Nova Scotia

In the strained hospital system, ambulances waiting longer to offload patients

Ambulances in Nova Scotia continue to spend more time than they should waiting to offload patients at hospitals around the province.

No regional hospital in Nova Scotia meets provincial offload time standard

The amount of time ambulances must wait before offloading patients at Nova Scotia hospitals continues to lengthen. (Andrew Vaughan/Canadian Press)

Ambulances in Nova Scotia continue to spend more time than they should waiting to offload patients at hospitals around the province.

Last year, CBC News reported that just one regional hospital — St. Martha's Regional Hospital in Antigonish — met the provincial standard of offloading patients within 20 minutes, 90 per cent of the time.

A year later, in August, no regional hospital met that standard. In fact, just about every major hospital in the province is experiencing worse offload times than they did a year ago:

(Source: Nova Scotia Department of Health and Wellness)

Slow offload times mean paramedics are tied up waiting with patients at hospitals rather than responding to other calls. The union that represents paramedics has warned the problem can lead to a critical shortage of ambulances available for emergencies.

A year ago, all of the regional hospitals, with the exception of Cape Breton, were offloading patients within 33 minutes, 75 per cent of the time. In August of this year, only St. Martha's (19 minutes), Aberdeen and Yarmouth (23 minutes), Cumberland (26 minutes) and South Shore (34 minutes) were close to that figure.

Tim Guest, vice-president of integrated health services for the Nova Scotia Health Authority, said officials aren't surprised by the numbers.

"We've had a year where, in some locations in the province, we've had increased pressure with respect to being overcapacity in some facilities," he said in an interview.

Tim Guest is vice-president of integrated services and chief nursing officer for the Nova Scotia Health Authority. (CBC)

There is no better illustration of this point than Valley Regional.

Last year, the Kentville hospital met the provincial offload standard 50 per cent of the time and 75 per cent of patients were offloaded within 31 minutes. This year, the site met the provincial standard only 25 per cent of the time and 75 per cent of patients are offloaded within 63 minutes.

Guest said that site in particular has been challenged by a high volume of people waiting in hospital beds for long-term care placements. Of the 138 beds at Valley Regional, 22 of them are taken up by people at some stage of the long-term care placement process.

It's just one example of how what's happening inside the hospital eventually makes its way to the ambulance bays and delays patients from getting into a bed and rigs from getting back on the road.

"We have some efficiency gains that we need to make, making sure that people — when they need to be hospitalized — are in for the appropriate length of time," said Guest.

Peter Vanberkel is an industrial engineer and professor at Dalhousie University. (CBC)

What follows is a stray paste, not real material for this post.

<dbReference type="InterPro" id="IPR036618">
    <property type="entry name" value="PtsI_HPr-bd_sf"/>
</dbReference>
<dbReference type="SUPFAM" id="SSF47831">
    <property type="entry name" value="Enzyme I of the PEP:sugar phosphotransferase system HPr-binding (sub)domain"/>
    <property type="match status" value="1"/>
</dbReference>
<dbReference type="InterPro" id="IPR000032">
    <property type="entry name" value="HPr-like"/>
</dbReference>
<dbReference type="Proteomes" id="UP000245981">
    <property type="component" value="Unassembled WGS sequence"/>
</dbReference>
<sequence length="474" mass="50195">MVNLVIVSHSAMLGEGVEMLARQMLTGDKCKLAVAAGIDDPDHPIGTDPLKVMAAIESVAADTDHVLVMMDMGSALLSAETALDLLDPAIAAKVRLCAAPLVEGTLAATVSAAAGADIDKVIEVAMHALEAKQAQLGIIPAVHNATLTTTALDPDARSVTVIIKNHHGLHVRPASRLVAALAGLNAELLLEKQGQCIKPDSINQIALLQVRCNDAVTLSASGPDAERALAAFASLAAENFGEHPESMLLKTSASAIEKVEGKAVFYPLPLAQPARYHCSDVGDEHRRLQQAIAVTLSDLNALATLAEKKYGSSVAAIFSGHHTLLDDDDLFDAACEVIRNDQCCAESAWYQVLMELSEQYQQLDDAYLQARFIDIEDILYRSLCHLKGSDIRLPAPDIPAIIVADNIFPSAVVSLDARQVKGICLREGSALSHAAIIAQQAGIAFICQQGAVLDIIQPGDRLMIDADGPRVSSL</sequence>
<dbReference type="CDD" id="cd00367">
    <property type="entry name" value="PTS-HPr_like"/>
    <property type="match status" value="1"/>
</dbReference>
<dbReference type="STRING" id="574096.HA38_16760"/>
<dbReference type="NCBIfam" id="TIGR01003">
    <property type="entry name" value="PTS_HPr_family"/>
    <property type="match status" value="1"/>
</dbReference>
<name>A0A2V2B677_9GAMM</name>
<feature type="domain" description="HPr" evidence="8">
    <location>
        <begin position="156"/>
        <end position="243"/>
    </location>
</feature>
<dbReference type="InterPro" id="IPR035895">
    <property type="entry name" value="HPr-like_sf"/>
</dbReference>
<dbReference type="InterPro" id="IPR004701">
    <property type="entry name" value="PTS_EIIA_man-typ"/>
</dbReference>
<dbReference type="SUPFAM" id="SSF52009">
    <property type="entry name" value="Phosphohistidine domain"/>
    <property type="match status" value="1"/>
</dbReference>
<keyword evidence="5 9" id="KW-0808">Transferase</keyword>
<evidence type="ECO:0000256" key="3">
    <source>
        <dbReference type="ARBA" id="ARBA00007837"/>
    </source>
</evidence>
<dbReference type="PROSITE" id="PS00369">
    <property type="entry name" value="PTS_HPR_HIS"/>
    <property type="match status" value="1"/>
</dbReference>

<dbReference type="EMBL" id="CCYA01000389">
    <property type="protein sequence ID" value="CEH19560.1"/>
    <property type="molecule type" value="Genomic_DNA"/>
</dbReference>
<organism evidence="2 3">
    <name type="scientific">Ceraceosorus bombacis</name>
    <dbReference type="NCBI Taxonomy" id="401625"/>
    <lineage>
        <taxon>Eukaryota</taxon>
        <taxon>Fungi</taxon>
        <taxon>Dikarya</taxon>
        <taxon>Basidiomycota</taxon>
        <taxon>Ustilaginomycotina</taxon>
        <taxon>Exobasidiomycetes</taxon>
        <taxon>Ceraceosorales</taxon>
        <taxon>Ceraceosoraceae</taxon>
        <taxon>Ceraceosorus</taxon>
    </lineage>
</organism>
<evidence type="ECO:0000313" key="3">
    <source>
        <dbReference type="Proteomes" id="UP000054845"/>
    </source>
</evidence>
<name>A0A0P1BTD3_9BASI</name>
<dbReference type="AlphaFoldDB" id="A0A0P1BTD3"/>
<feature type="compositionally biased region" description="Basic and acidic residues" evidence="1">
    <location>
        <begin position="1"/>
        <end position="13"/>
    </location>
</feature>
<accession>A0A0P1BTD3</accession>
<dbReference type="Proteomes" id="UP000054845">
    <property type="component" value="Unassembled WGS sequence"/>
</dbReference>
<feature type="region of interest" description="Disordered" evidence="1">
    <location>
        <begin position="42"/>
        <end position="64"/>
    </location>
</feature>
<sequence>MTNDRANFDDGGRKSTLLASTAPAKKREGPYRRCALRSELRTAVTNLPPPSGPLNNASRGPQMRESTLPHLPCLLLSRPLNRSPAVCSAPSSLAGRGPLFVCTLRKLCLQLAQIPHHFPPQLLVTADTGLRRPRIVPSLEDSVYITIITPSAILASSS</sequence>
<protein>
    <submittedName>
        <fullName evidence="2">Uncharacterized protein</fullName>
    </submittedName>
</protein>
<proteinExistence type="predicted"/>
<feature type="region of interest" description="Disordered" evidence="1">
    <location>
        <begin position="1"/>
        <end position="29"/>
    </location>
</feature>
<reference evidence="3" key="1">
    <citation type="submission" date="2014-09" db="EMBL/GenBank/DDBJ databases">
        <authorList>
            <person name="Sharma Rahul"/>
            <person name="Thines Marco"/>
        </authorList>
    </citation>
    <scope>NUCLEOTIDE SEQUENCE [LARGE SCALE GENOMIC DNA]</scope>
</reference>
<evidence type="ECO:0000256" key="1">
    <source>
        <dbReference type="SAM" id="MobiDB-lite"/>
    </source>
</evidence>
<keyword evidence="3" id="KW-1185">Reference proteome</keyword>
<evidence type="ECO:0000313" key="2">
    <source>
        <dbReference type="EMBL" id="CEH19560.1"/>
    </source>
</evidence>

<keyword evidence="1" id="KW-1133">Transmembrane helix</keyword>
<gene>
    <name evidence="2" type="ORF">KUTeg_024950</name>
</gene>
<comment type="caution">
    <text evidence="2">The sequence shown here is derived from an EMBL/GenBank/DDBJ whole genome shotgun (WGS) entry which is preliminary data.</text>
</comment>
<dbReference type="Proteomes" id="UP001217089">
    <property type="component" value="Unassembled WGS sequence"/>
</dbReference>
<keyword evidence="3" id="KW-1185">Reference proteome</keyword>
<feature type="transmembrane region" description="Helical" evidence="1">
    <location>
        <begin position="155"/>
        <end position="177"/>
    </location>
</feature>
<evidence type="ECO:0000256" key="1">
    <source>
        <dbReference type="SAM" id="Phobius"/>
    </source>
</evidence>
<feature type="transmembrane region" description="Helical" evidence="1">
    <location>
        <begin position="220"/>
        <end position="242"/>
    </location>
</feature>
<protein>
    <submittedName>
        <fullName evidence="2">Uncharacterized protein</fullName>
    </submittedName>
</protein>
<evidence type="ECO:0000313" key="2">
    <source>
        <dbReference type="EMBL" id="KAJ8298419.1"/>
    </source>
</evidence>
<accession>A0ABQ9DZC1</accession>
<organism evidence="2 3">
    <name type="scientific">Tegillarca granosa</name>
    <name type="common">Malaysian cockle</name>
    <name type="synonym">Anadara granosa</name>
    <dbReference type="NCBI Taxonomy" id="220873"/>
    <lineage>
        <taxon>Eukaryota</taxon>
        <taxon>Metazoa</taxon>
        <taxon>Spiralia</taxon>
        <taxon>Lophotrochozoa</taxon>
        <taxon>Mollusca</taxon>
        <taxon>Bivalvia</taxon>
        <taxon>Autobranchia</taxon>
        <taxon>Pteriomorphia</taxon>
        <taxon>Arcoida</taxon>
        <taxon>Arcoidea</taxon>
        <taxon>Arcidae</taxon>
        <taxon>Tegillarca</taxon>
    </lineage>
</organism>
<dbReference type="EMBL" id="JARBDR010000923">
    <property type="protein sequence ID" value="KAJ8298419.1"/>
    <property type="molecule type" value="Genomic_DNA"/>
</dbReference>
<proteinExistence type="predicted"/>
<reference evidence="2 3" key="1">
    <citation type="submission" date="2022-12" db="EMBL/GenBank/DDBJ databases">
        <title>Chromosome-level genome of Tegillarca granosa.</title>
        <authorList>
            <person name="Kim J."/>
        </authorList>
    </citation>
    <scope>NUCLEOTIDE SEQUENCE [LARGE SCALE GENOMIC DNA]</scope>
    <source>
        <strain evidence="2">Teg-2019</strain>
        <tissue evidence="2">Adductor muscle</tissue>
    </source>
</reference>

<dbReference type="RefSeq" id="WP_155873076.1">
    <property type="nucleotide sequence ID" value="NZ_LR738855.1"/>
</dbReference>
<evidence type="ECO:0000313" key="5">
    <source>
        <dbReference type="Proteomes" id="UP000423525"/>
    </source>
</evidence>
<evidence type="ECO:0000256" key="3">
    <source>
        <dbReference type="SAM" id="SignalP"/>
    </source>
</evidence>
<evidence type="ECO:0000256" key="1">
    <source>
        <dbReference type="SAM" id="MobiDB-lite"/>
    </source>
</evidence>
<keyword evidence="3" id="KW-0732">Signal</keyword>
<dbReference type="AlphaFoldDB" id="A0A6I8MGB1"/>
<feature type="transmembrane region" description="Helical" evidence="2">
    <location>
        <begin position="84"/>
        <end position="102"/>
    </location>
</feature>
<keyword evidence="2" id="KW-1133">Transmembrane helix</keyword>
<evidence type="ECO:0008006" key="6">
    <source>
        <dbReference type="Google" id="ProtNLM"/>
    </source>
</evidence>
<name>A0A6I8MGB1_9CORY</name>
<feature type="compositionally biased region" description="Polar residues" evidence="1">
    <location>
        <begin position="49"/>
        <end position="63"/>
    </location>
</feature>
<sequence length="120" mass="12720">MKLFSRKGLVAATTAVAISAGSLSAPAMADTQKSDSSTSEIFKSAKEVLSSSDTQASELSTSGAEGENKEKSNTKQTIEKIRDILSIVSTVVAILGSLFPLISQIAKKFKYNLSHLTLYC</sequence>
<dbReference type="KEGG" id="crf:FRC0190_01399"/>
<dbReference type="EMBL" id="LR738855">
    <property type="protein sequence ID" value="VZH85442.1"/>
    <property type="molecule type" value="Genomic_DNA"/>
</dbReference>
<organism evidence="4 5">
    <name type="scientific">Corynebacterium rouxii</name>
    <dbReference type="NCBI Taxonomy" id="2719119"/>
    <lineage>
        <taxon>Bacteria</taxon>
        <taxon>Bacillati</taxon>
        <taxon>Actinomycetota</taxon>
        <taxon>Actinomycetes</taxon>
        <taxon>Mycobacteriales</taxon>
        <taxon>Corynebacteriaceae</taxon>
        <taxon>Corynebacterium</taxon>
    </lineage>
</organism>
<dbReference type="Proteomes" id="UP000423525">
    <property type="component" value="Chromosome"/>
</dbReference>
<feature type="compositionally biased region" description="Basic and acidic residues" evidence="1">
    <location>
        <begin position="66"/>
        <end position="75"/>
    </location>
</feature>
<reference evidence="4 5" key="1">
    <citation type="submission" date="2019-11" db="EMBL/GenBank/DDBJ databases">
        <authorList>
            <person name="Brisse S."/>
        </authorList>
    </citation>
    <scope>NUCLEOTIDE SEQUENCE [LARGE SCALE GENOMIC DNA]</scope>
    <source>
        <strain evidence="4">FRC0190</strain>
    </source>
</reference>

That's where someone like Peter Vanberkel comes into play.

Vanberkel is an industrial engineer and professor at Dalhousie University who focuses on finding ways to improve health-care systems by making them more efficient. Ambulance offload delays are a problem across Canada and other countries as well, he said.

"In the U.S. some places are reporting having this issue, in the U.K. it's being reported [and] Australia."

It's a symptom of supply and demand getting close to each other, he said, and that's a problem that is also not unique to Nova Scotia.

"Emergency department overcrowding is virtually everywhere in the world," he said. "The fact that that overflows into the ambulance service, I don't think is necessarily a big surprise."

Efforts to make improvements

Guest said the health authority has spent the last year gathering data on the issue and is now working to consider what changes might be needed, both for the short and long term, to ensure the right services are in the right place when people need them.

Each of the four health zones now have people whose stated job is to focus on improving patient flow, and a software program is being used to assess and track everyone in an acute care bed to know if they're appropriate for that level of service and, if not, why they're still in the bed. A pilot program at the Dartmouth General has showed some positive results using triage in the offload area, said Guest.

Vanberkel said finding a fix won't be quick or easy, but it is possible through speaking to people who work in the system, analyzing data and collaborating to understand what a change in one part of the system might mean for the rest of the system.

No 'silver bullet'

Efforts such as diverting ambulances to less busy emergency departments, as happens in Halifax and Dartmouth, and bringing treatment to people's homes are ways to soften the demand with existing supply, he said.

Guest acknowledged making progress won't be easy, but said it's necessary to ensure the ambulance service is working to the best of its capabilities.

"There's not one simple solution to this and there's not one action we can take that's going to be the silver bullet that fixes the issue. We need to be diligent and we need to tackle them all."

Read more articles from CBC Nova Scotia

About the Author

Michael Gorman is a reporter in Nova Scotia whose coverage areas include Province House, rural communities, and health care. Contact him with story ideas at michael.gorman@cbc.ca